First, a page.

Hayes-White described the blaze as “pretty significant” saying it had been years since there was a five-alarm conflagration in the city. She said it helped to look at previous fires the department had helped fight, especially the massive 2002 blaze at Santana Row in San Jose.

Firefighters evacuated people in buildings down to Third Street.

Update 6:41 p.m.: Firefighters put a fire curtain to help contain the blaze. There was a small fire that spread to a nearby building but it was contained, Hayes-White said at a press conference.

Winds could have made the fire much worse. Starting at 8 p.m. tonight, the National Weather Service has issued a wind advisory, with gusts that could go up to 40 mph.

Update 6:25 p.m.: Firefighters are battling a five-alarm blaze at Fourth and China Basin streets. The building has begun to collapse. KPIX is reporting that the fire has spread to the roof of a building at UCSF’s Mission Bay campus.

Mindy Talmadge, a spokeswoman for the San Francisco Fire Department, says the building was under construction, which makes battling the blaze more difficult because the building’s fire suppression systems had not yet been installed.

“The glass on the building across the street is starting to fail from the heat,” said Talmadge.

The future complex is located across the street from the Strata at Mission Bay apartments, according to a spokeswoman for the Sares Regis Group, which manages that property. Channel 5 reported that BRE Properties was due to complete the work shortly and that each of the units in the nine-story, $227 million complex was going to sell for $630,000. The sprinklers were not functional yet.

Update 5:35 p.m.: The fire was reported at at 4:56 p.m. today. Crews arrived on the scene at 5:04 p.m.

“There’s a tremendous plume of smoke that goes across the sky,” said KQED’s Mark Andrew Boyer. KCBS reports that the smoke column has risen to more than 3,000 feet.

The sun sets, highlighting the smoke from the 5-alarm fire. (Jeremy Raff/KQED)

The sun sets, highlighting the smoke from the five-alarm fire. (Jeremy Raff/KQED)

Fourth and China Basin fire. (Mark Andrew Boyer/KQED)

Fourth Street and China Basin fire. (Mark Andrew Boyer/KQED)

People watch the China Basin fire from afar. (Jeremy Raff/KQED)

People watch the China Basin fire from afar. (Jeremy Raff/KQED)

Firefighters pour water over a five-alarm fire in China Basin. (Charla Bear/KQED)

Firefighters pour water over a five-alarm fire in China Basin. (Charla Bear/KQED)

KQED’s Joanne Elgart-Jennings took a video.

Firefighters cross over Channel Street. (Jeremy Raff/KQED)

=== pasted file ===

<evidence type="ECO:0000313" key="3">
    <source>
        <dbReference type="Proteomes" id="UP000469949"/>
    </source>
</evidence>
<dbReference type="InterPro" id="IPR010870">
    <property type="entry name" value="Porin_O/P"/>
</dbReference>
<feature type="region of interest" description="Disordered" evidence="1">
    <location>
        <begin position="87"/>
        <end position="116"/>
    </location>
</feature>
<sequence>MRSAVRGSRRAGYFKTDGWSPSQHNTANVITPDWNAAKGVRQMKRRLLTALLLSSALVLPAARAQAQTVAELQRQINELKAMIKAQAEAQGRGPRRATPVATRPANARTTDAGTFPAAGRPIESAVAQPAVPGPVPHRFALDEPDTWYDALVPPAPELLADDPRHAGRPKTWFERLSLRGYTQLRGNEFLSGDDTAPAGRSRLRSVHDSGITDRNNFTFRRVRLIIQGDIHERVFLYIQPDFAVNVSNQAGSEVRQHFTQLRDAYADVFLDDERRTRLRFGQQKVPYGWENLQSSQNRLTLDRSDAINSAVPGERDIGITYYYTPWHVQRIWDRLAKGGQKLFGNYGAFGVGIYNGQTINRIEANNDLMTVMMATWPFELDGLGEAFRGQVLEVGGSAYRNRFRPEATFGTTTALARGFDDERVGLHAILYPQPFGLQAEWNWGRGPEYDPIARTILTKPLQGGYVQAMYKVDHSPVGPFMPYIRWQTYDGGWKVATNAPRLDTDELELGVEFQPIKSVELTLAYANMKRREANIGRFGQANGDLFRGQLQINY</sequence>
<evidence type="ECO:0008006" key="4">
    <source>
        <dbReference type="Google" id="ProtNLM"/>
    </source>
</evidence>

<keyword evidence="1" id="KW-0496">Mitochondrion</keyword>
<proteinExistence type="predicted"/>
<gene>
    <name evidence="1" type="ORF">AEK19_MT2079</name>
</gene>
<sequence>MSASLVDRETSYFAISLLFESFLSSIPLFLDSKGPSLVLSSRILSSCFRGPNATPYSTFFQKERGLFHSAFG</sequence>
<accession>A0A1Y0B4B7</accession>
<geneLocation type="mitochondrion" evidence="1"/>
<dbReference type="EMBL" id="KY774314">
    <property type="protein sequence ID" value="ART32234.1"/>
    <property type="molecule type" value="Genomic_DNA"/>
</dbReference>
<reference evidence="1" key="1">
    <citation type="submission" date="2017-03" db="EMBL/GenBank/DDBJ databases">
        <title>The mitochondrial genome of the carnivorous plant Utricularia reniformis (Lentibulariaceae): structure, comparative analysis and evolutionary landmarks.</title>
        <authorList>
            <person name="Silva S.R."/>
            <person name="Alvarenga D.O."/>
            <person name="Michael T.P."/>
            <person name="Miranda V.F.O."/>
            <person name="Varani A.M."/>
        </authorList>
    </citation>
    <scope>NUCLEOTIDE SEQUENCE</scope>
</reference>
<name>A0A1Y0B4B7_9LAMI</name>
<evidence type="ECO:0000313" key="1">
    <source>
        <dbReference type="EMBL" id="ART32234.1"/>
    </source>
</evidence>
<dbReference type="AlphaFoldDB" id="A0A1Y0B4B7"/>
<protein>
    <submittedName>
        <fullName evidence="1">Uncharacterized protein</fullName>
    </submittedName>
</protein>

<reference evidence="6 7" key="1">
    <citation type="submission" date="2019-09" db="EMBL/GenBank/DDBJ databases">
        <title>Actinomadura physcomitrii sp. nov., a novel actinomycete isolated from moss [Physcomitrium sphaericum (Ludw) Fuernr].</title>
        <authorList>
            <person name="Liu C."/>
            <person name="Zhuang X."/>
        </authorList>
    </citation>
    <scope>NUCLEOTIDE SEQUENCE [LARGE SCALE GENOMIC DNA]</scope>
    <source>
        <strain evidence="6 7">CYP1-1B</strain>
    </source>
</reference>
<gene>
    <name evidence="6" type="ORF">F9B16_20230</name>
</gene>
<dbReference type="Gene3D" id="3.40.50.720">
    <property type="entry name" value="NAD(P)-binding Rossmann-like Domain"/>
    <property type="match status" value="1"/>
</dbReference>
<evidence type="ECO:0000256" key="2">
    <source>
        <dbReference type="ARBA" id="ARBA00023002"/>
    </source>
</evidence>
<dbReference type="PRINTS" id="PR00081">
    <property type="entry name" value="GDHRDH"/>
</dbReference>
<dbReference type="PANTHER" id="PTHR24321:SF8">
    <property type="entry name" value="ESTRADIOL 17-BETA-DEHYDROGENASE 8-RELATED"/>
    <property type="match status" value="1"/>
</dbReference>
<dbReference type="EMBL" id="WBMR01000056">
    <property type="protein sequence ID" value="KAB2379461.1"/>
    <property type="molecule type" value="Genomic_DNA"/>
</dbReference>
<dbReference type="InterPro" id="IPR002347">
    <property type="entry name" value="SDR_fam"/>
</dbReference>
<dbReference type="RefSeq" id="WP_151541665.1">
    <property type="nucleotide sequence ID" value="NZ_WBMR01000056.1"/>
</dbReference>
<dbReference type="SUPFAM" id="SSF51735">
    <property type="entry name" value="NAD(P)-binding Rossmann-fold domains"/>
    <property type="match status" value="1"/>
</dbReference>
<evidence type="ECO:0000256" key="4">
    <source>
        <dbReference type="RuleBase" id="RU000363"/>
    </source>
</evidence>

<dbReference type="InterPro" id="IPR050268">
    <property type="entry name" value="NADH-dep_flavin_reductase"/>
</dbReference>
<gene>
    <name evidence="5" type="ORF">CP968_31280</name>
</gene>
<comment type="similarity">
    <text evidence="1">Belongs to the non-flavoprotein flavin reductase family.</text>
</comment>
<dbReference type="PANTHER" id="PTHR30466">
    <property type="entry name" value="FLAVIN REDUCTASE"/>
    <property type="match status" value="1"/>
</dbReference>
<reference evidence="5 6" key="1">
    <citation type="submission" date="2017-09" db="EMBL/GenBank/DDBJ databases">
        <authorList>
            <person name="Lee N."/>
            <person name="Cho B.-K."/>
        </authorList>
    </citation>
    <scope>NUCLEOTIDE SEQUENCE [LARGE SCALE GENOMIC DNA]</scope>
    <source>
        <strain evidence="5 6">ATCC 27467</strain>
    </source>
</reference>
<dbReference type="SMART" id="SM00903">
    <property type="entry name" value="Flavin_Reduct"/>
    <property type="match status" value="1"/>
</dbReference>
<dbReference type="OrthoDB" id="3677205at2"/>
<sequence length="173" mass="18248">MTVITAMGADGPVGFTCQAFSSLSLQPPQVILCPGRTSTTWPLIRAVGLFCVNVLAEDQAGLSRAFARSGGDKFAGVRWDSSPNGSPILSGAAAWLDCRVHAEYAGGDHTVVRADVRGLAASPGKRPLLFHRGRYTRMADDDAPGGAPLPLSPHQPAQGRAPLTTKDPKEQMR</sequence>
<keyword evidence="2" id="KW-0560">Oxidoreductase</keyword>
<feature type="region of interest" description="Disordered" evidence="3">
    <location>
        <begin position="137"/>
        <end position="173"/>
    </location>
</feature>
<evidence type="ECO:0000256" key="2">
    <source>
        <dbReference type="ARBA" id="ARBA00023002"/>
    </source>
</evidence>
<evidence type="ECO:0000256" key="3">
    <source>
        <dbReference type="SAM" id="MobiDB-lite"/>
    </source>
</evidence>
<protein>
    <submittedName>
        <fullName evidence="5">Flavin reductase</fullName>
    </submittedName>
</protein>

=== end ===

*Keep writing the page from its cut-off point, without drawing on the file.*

Firefighters cross over Channel Street. (Jeremy Raff/KQED)

Fire at Fourth Street and China Basin. (Mark Andrew Boyer/KQED)

Firefighters begin to contain the fire. (Mark Andrew Boyer/KQED)

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  • M d’C™

    Wow, its so amazing.

  • shadow
  • shadow

    All the Best to the S.F.F.D. for the great jobs that they do and who with out the would be living in hell

  • meow

    they did their job well! thank you to sffpd

  • Da Da Raghead

    Looks like someone really boned this one up. No off-hours security / fire watch personnel? No temporary fire fighting equipment to extinguish small blazes? Can’t help but wonder where the General Contractor’s “Fire Watch” personnel were. Maybe the result of a smoke break and tossed cigarette butt. Who would ever think that a wood framed building would burn? Time for developers to start building multi-family housing using concrete decks instead of cheap wood frame construction.

  • J-Jay

    As a retired commercial property underwriter, I’d like to know who in City Hall authorized a 6-story FRAME building of this massive size in San Francisco, including the other monstrosity just like it which is part of the same project? This location is also on bay fill, like the Marina, and thus more subject to electrical and gas fires in the wake of an earthquake. Frankly, these are potential bonfires waiting to happen even if the fire didn’t happen today. Smart, huh? I also agree with Da Da Raghead’s post – where in hell was the general contractor’s off-hours security/fire watch personnel?

  • BB

    Saw the fire from my work across two open blocks. SFPD did an outstanding job keeping this thing contained and staying safe. The building was a tinderbox.